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Other interior highlights include a Tilton adjustable pedal box and a Sabelt steering wheel matching the ex-WRC Sabelt harnesses with titanium adjusters. These secure Hamish and his passenger into a pair of genuine ex-WRC Recaro bucket seats that were used by Peter Solberg and his co-driver Phil Hill throughout their 2004 World Rally Championship assault.

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The Audi’s exterior is about as true to a Sport Quattro S1 E2 as possible, not only in shape but also in substance. In Hamish’s quest for weight reduction, composite materials feature heavily in the build.

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In fact, “the only steel remaining is the floor pan, bulkhead and front chassis rails. Everything else is carbon-Kevlar body panels including the inner arches,” he says.

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My three favourite touches are part of the obsession with weight reduction, and just happen to be period-correct cool.

Within the Kevlar arches are a set of magnesium BBS E50 wheels. Not only are they pieced together with rare titanium bolts, but the front wheels benefit from a pair of genuine BBS turbo fans.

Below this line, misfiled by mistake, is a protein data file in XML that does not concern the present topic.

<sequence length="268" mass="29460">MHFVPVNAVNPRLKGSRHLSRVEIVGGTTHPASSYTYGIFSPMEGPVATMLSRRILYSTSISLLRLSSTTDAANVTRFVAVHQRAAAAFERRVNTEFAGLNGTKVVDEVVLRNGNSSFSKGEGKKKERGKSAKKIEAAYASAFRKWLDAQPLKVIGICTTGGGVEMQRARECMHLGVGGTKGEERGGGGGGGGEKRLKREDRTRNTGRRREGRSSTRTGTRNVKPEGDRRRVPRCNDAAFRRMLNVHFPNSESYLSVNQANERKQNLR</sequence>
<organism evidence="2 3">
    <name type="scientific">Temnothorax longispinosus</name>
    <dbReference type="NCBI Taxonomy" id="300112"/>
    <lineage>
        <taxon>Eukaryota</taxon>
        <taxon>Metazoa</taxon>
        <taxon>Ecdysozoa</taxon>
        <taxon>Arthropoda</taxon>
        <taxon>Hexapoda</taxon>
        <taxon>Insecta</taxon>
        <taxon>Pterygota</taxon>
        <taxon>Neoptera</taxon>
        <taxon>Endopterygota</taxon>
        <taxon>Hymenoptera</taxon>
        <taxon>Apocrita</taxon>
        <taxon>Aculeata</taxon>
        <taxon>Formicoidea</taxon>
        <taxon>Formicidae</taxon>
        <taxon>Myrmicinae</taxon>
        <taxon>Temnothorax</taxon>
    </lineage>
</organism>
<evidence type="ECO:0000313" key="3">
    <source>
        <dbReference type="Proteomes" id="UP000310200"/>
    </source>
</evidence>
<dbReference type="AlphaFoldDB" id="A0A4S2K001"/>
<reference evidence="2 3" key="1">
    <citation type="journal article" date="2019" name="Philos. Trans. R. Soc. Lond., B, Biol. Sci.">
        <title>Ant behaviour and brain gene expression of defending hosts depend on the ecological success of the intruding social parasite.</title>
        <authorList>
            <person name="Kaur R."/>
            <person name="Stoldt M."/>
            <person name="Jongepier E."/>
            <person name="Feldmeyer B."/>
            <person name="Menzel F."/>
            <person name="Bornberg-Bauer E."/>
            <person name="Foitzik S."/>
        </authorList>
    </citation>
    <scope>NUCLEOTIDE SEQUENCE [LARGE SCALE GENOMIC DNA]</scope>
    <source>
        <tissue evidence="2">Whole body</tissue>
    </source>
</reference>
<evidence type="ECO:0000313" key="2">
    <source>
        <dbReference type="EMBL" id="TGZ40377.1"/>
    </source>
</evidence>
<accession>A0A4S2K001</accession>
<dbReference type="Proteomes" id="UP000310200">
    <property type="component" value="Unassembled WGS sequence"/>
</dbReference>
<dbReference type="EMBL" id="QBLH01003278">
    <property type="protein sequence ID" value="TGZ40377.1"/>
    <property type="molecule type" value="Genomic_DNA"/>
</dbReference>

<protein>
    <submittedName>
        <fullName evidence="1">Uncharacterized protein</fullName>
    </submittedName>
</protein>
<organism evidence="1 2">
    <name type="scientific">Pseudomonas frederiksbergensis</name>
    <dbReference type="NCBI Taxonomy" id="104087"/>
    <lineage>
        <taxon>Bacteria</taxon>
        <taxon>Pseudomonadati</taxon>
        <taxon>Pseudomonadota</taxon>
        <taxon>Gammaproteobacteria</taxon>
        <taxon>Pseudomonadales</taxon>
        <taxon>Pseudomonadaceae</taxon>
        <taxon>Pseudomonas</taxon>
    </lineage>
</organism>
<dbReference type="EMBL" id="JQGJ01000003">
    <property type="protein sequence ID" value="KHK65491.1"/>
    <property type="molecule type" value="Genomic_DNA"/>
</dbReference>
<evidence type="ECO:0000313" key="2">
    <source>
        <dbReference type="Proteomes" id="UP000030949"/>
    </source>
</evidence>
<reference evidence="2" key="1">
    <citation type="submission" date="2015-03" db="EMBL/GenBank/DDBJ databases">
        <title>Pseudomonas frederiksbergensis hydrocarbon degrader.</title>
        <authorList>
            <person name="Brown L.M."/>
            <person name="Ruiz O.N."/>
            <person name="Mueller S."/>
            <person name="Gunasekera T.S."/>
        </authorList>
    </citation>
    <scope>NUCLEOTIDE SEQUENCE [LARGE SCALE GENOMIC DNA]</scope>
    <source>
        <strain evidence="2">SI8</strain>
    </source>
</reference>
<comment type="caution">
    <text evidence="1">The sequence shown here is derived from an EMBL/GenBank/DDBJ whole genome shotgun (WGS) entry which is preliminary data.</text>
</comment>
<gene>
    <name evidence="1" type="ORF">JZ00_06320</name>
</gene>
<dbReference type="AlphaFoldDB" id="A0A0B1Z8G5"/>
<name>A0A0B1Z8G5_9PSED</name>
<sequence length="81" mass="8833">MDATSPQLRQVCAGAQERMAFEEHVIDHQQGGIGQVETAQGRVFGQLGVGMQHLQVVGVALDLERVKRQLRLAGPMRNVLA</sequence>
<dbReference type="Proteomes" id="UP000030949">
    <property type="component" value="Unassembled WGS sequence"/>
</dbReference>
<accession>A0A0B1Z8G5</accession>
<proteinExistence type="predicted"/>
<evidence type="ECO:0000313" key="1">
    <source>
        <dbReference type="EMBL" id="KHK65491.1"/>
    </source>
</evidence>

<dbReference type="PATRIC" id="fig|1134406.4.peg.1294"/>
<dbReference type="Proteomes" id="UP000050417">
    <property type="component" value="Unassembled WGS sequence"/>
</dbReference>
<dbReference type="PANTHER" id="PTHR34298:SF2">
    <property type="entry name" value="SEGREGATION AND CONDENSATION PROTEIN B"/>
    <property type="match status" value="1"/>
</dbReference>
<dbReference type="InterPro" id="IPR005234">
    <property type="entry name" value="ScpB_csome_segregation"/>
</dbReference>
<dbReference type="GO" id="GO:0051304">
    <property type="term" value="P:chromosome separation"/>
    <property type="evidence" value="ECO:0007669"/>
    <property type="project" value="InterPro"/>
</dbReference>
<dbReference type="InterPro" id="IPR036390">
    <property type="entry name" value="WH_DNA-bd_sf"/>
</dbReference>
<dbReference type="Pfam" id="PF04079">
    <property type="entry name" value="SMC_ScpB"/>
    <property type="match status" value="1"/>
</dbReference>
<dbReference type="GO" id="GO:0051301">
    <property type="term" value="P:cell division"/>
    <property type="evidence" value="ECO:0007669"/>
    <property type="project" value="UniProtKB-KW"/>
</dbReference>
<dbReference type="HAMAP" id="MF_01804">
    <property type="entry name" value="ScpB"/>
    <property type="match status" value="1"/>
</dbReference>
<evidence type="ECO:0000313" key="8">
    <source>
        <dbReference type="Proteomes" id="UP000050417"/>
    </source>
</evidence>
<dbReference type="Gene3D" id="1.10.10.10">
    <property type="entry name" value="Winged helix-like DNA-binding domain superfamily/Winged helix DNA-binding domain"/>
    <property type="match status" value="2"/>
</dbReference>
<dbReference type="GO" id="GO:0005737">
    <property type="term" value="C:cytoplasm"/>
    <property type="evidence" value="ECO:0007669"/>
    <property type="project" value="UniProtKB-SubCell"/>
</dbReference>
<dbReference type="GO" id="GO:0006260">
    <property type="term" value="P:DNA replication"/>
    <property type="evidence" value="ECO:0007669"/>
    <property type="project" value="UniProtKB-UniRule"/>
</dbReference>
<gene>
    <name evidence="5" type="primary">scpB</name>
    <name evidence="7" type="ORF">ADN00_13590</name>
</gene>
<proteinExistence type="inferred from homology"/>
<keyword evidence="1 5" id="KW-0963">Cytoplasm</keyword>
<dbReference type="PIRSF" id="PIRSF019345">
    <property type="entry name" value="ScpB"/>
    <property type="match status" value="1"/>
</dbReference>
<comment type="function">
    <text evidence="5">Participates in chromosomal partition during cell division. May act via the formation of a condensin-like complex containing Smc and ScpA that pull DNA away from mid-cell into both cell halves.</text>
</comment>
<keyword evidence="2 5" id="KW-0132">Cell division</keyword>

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Additionally, the side and rear windows have been replaced with Lexan. The raised ‘QUATTRO‘ lettering in the rear is not only stylistic but also adds stiffness to the rear window and prevents flexing. Because why not enjoy both form and function?

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Being the small-mirror-obsessed weirdo that I am, I can’t finish this spotlight without mentioning the car’s bespoke mirrors. They’re modelled on proper Group B items, but in this case are produced in carbon fibre. The coolest touch? The also supply cool air into the cabin, perfect for a hot rally stage.

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Ultimate Dubs 2024 was a return to form with some exceptional motors, but I have no shame in admitting this was a ‘never meet your heroes’ moment. What a f**king phenomenal car.

Mario Christou
Instagram: mcwpn
mariochristou.world